2.7. Western Blot Analysis

Proteins were extracted from hBM-MSCs and lysed in RIPA lysis buffer (Millipore, USA) containing 1% protease inhibitor (Calbiochem; San Diego, CA, USA) and 0.5% phosphatase inhibitor (Calbiochem). Protein concentration was determined using a BSA Protein Assay kit (Bio-Rad; Hercules, CA, USA). Electrophoresis sample buffer (1 M Tris-HCl, pH 6.8, 5% 2-mercaptoethanol, 20% glycerol, 10% SDS, and 0.5% bromophenol blue) was added to the cell lysates and boiled for 10 min at 110°C. Then, 30 μg of the protein sample was loaded into a 10% SDS-polyacrylamide gel, subjected to electrophoresis, and then transferred to PVDF membrane (Millipore). The membrane was treated with 5% BSA in tween-tris-buffered saline (T-TBS) buffer (0.05% Tween 20, 200 mM Tris-HCl, pH 7.4, and 1.5 M NaCl) for 1 h at RT to block the nonspecific IgGs and then incubated with primary antibodies diluted in T-TBS buffer overnight at 4°C. The information of primary and secondary antibodies used in this study is shown as follows: primary antibodies including anti-Cdk1, anti-p21, anti-cyclin B1, anti-Cdc25C, anti-p53, and anti-Mdm2 were in 1,000 dilution; anti-β-actin purchased from GeneTex (Irvine, CA, USA) was in 10,000 dilution. Secondary antibodies including peroxidase-conjugated goat anti-rabbit IgG and anti-mouse IgG were diluted in T-TBS buffer (1 : 5,000). The resulting bands were analyzed using Image-Pro Plus software and normalized to β-actin.

2.8. Cytosolic Reactive Oxygen Species Analysis

hBM-MSCs were incubated with 2.5 μM CM-H2DCFDA (Molecular Probes; Eugene, OR, USA) for 30 min at 37°C. Images were objective at 20x magnifications using a confocal microscope (Nikon C2 Si+) and analyzed using NIS-Elements imaging software.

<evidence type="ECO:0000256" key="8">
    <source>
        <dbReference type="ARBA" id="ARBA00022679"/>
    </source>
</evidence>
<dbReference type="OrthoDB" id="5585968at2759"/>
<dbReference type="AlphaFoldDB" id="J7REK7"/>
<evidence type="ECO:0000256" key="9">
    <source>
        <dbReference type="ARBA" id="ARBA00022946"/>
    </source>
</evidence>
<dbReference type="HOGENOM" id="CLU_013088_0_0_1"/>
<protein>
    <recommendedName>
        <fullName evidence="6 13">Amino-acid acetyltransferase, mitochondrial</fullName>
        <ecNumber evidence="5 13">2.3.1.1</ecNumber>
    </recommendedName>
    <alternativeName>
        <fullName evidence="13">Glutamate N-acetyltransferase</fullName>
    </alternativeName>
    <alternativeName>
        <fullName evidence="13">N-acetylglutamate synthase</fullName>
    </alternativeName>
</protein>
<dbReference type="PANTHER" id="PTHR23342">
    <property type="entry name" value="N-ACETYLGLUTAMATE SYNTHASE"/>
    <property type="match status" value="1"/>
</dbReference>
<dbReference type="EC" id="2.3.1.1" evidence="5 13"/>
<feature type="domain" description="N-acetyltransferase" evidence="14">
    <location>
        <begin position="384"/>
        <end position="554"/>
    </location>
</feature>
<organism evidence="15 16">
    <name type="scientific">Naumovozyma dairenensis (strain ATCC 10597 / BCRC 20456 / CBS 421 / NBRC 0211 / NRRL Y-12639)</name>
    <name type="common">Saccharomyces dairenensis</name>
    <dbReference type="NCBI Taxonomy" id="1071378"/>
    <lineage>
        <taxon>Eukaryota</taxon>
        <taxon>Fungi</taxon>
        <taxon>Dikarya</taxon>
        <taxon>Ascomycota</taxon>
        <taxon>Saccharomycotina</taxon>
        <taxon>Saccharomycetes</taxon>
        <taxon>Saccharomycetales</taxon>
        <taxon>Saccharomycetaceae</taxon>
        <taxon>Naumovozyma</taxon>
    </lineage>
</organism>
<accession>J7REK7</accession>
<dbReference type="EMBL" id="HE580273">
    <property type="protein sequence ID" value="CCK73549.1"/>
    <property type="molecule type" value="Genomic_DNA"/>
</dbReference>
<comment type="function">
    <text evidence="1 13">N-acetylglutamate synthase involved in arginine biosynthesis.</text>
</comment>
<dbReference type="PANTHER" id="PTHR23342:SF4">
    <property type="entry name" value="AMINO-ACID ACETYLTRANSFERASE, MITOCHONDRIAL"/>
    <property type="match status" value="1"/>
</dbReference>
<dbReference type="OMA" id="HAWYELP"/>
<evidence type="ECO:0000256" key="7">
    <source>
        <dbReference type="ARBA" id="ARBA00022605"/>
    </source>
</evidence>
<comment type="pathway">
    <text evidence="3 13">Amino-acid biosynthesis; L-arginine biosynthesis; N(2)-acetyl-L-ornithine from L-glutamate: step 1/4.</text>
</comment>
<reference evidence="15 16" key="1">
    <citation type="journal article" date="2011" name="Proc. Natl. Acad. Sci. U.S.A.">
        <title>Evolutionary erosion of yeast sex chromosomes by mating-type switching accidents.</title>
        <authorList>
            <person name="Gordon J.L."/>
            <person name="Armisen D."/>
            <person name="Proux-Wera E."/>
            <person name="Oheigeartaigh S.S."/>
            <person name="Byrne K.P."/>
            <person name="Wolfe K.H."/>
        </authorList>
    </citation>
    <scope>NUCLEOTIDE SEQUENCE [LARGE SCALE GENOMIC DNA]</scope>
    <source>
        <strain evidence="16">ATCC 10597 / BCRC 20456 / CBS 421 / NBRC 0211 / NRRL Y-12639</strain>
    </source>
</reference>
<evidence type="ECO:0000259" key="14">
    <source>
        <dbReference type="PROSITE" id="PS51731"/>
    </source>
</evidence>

2.9. Quantitative Real-Time PCR

Total RNAs were extracted from hBM-MSCs using TRIzol reagent (Ambion; Carlsbad, CA, USA) according to the manufacturer’s instructions. Total cDNAs were synthesized with Verso™ cDNA Kit (Thermo) using 3 μg of total RNAs. Quantitative real-time PCR was performed by mixing the cDNA with the Maxima SYBR Green qPCR Master Mix (2X) and ROX Solution (Thermo) and then detected using the ABI PRISM 7300 Real-Time PCR System (Applied Biosystems; Waltham, MA, USA). The following PCR primers were used: Cdk1, forward: 5-TCA GGA TTT TCA GAG CTT TGG GCA CTC-3, reverse: 5-GCC ATT TTG CCA GAA ATT CGT TTG G-3; cyclin B1, forward: 5-TGC CCC TGC AGA AGA AGA CCT GTG T-3, reverse: 5-TGT TTC CAG CTT CCC GAC CCA GT-3; p53, forward: 5-CCC CTC CTG GCC CCT GTC ATC TTC-3, reverse: 5-GCA GCG CCT CAC AAC CTC CGT CAT-3; p21, forward: 5-GAG GCC GGG ATG AGT TGG GAG GAG-3, reverse: 5-CAG CCG GCG TTT GGA GTG GTA GAA-3; and GAPDH, forward: 5-TGC ACC ACC AAC TGC TTA GC-3, reverse: 5-GGC ATG GAC TGT GGT CAT GAG-3. All gene expression was analyzed using the comparative Ct method (2-ΔΔCt), where relative to GAPDH levels.

2.10. Flow Cytometry

Cell death, ROS, and intracellular pH analyses were carried out using FACSCalibur Flow Cytometer (Becton Dickinson Biosciences; San Jose, CA, USA). Cell cycle and intracellular Ca2+ analyses were carried out using Gallios™ Flow Cytometer (Beckman Coulter; Brea, CA, USA).

2.10.1. Cell Death Analysis

Apoptosis/necrosis was examined using Annexin V-FITC Apoptosis Kit Plus (BioVision). The excitation/emission was detected at 488/530 nm wavelength.

2.10.2. Cell Cycle Analysis

hBM-MSCs were dissociated into single cells with 0.25% trypsin, fixed in 1 mL 70% ethanol for 1 h at -20°C, and then centrifuged for 5 min at 2,000 rpm. The supernatant was removed, and Triton X-100 (0.1%) was added to permeabilize the hBM-MSCs, which were then treated with DNase-free RNase A (0.2 mg/mL) (Sigma-Aldrich) and stained with propidium iodide (PI) (20 μg/mL) for 30 min at RT. The excitation/emission was detected at 488/585 nm wavelength.